Professional futurologists generally limit their predictions to relatively specific, and short term trends, such as ageing of the population, impact of biotechnology, or "cocooning". Until recently, the wider picture was discussed by academics who got their inspiration from the theories proposed by philosophers and ideologues, such as Marx, Marcuse or Hegel. However, the failure of such theories to produce good predictions has brought about a remarkable change in the intellectual climate. Academics have become aware of the deep uncertainty and complexity of present-day society. Many of them have concluded that it is inherently futile to try and build universal theories, which would explain everything. They have lost their belief in progress, in the idea that evolution advances in a single and unambiguous direction. The rather fuzzy cluster of ideas that accompany this movement is called "postmodernism".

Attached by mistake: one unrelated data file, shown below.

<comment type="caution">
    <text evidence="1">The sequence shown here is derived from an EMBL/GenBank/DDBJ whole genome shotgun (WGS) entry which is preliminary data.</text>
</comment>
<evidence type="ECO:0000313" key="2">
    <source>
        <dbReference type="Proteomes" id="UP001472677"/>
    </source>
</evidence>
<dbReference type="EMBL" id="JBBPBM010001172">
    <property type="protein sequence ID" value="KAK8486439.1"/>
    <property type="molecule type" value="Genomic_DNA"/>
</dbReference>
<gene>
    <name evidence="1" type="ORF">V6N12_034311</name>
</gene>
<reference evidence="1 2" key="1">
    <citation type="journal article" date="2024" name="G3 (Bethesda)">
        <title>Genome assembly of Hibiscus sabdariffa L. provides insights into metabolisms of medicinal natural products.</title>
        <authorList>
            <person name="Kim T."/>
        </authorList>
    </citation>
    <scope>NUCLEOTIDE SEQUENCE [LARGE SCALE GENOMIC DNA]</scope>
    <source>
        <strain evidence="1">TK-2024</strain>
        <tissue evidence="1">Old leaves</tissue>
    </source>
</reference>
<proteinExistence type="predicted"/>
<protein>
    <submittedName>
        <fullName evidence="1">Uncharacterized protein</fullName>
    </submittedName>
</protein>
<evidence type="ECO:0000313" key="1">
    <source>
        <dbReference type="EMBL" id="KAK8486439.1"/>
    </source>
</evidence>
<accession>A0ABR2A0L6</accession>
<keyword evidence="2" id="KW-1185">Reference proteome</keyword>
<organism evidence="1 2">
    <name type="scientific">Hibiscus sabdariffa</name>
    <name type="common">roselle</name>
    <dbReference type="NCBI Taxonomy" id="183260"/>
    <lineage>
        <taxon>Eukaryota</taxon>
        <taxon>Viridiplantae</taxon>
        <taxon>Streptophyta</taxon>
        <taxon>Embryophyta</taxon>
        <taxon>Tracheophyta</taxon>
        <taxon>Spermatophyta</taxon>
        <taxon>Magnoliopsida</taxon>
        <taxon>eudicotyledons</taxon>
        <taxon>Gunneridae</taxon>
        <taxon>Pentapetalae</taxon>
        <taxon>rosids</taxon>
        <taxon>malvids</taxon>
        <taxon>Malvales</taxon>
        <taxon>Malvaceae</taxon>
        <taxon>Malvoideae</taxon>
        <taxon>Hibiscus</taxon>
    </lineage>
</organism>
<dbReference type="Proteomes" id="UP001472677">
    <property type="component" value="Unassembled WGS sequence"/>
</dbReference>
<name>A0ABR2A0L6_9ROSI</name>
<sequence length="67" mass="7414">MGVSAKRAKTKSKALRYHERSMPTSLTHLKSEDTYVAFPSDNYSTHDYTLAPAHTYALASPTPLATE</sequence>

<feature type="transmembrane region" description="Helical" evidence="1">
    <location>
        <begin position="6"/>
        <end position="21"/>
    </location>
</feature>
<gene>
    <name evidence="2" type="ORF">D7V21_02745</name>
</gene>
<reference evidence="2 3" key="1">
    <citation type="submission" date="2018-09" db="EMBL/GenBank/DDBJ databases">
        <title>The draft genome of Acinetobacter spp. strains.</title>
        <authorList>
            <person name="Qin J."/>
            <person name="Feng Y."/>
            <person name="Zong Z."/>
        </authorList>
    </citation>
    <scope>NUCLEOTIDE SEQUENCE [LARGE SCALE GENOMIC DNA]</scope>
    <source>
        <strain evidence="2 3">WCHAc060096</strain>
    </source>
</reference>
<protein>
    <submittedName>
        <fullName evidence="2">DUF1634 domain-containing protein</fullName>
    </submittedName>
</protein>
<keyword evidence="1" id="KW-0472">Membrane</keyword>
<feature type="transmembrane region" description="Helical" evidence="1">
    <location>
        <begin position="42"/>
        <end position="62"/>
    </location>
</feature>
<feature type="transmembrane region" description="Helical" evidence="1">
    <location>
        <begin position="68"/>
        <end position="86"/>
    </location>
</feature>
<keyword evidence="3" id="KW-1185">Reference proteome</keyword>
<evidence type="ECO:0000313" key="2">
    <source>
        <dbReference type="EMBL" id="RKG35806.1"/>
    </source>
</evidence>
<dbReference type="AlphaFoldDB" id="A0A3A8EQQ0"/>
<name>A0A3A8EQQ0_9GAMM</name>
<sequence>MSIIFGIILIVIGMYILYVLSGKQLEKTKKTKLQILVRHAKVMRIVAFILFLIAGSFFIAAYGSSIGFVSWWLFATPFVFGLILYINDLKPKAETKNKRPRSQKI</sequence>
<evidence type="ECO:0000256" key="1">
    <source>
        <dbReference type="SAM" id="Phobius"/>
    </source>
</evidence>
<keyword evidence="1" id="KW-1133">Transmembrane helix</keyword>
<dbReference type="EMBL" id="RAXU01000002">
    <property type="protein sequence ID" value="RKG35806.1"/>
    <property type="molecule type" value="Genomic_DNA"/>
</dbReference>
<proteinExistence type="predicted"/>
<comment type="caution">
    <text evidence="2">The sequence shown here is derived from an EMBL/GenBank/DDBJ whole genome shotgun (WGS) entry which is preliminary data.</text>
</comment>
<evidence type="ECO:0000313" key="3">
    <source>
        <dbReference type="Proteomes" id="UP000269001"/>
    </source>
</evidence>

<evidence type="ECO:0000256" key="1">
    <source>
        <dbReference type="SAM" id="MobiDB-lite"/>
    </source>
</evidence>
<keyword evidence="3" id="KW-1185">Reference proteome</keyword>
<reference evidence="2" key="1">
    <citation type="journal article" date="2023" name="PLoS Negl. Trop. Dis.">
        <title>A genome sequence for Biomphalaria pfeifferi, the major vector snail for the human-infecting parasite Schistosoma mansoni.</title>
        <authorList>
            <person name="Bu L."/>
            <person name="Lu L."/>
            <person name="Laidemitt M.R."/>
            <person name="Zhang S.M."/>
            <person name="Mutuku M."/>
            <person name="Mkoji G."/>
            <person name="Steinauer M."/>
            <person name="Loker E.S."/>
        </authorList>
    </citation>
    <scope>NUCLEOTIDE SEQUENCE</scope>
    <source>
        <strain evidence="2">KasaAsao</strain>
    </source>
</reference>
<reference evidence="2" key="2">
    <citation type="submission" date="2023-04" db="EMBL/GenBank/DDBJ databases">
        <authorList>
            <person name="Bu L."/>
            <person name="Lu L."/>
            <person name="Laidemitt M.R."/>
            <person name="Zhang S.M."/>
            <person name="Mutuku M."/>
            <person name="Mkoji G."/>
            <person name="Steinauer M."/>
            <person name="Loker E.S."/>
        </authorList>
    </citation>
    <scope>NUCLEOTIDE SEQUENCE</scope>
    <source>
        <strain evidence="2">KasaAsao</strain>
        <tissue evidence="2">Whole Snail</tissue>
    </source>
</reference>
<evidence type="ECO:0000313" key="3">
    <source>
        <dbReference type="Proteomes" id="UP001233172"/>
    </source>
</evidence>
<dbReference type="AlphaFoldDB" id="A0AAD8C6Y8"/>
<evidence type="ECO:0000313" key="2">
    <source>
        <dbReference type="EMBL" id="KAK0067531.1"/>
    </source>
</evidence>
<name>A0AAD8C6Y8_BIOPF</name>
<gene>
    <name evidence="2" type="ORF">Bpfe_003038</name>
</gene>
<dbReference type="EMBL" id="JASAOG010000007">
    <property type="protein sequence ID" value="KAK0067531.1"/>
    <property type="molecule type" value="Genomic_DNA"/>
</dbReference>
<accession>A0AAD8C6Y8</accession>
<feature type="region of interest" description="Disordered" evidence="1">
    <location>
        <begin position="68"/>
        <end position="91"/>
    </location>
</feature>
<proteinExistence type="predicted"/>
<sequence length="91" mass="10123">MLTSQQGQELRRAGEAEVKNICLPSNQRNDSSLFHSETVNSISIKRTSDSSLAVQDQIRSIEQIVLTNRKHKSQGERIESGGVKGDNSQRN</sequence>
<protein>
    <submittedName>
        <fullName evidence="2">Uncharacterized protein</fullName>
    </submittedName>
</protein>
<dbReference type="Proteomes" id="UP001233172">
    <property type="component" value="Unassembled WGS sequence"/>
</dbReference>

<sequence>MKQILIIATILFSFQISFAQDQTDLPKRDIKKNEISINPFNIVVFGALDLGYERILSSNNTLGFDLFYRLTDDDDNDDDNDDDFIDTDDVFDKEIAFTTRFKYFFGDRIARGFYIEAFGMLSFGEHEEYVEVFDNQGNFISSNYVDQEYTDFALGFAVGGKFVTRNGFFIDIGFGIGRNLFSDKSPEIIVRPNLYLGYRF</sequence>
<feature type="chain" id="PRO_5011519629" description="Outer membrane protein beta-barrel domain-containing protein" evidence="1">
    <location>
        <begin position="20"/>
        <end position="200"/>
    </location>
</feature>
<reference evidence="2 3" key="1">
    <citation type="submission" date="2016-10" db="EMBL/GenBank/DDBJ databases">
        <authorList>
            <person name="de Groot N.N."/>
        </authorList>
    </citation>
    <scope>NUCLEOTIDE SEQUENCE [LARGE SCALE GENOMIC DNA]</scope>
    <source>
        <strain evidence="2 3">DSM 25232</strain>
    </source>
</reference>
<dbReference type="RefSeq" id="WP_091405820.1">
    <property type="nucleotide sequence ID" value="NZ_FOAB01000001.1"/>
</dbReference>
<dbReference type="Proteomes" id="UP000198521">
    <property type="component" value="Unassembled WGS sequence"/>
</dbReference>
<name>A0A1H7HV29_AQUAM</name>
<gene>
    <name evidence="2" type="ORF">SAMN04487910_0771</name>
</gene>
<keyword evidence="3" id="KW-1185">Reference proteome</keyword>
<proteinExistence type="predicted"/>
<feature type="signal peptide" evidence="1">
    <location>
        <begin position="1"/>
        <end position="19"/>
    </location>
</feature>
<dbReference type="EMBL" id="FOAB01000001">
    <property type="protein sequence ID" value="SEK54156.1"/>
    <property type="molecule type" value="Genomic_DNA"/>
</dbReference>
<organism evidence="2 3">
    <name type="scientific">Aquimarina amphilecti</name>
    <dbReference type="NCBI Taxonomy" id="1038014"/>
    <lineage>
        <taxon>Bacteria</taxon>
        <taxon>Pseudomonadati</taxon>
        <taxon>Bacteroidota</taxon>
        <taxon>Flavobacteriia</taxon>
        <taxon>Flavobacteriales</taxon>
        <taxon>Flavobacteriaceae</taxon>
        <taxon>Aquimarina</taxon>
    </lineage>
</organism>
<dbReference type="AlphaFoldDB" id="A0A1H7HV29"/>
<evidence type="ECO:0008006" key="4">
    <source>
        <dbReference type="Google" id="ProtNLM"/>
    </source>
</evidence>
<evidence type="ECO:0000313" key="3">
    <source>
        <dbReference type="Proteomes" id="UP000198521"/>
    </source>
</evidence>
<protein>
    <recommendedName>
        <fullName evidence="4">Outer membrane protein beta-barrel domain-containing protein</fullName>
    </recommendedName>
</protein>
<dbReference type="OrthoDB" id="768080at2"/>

Postmodernism defines itself in contrast to modernism. Originally, the term comes from architecture, where modern architecture denotes the familiar glass, steel and concrete buildings with their straight, rectangular, geometric shapes. This led in the 1960's to a reaction by younger architects, who included different decorative elements inspired by earlier periods in their design. This eclectic mixture of styles was called "postmodern architecture". From there the term "postmodern" quickly spread to art, where it denoted a departure from the radicalism and abstraction of the old avant-garde, replacing them by a fusion of different popular and traditional elements, like Warhol's Pop Art or rock music incorporating African and oriental motives. The most important impact of postmodernism was in philosophy, where it was heralded as a new stage in the history of ideas.